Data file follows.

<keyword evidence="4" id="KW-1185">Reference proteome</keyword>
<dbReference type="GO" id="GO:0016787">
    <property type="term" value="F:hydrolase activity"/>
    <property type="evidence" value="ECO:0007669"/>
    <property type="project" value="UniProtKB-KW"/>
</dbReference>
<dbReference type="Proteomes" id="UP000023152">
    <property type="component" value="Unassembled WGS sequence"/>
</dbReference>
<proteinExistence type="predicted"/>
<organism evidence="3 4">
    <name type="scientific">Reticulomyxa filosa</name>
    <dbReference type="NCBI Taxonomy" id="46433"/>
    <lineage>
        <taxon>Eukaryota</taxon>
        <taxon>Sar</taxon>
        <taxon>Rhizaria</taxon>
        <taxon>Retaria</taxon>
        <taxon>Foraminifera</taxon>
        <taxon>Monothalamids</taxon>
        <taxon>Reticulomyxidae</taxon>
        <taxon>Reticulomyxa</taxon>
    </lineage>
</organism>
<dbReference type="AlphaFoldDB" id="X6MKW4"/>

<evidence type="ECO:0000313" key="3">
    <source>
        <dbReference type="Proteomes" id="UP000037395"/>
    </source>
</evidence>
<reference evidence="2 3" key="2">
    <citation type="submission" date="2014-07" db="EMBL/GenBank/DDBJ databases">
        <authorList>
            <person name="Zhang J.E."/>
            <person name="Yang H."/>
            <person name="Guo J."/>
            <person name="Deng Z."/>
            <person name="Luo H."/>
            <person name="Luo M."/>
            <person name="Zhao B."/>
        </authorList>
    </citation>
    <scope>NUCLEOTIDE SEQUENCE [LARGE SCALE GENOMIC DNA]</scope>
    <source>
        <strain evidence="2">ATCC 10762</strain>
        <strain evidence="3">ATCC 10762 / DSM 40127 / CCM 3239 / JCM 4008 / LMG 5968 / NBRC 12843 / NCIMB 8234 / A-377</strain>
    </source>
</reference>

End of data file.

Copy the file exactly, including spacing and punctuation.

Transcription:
<keyword evidence="4" id="KW-1185">Reference proteome</keyword>
<dbReference type="GO" id="GO:0016787">
    <property type="term" value="F:hydrolase activity"/>
    <property type="evidence" value="ECO:0007669"/>
    <property type="project" value="UniProtKB-KW"/>
</dbReference>
<dbReference type="Proteomes" id="UP000023152">
    <property type="component" value="Unassembled WGS sequence"/>
</dbReference>
<proteinExistence type="predicted"/>
<organism evidence="3 4">
    <name type="scientific">Reticulomyxa filosa</name>
    <dbReference type="NCBI Taxonomy" id="46433"/>
    <lineage>
        <taxon>Eukaryota</taxon>
        <taxon>Sar</taxon>
        <taxon>Rhizaria</taxon>
        <taxon>Retaria</taxon>
        <taxon>Foraminifera</taxon>
        <taxon>Monothalamids</taxon>
        <taxon>Reticulomyxidae</taxon>
        <taxon>Reticulomyxa</taxon>
    </lineage>
</organism>
<dbReference type="AlphaFoldDB" id="X6MKW4"/>

<evidence type="ECO:0000313" key="3">
    <source>
        <dbReference type="Proteomes" id="UP000037395"/>
    </source>
</evidence>
<reference evidence="2 3" key="2">
    <citation type="submission" date="2014-07" db="EMBL/GenBank/DDBJ databases">
        <authorList>
            <person name="Zhang J.E."/>
            <person name="Yang H."/>
            <person name="Guo J."/>
            <person name="Deng Z."/>
            <person name="Luo H."/>
            <person name="Luo M."/>
            <person name="Zhao B."/>
        </authorList>
    </citation>
    <scope>NUCLEOTIDE SEQUENCE [LARGE SCALE GENOMIC DNA]</scope>
    <source>
        <strain evidence="2">ATCC 10762</strain>
        <strain evidence="3">ATCC 10762 / DSM 40127 / CCM 3239 / JCM 4008 / LMG 5968 / NBRC 12843 / NCIMB 8234 / A-377</strain>
    </source>
</reference>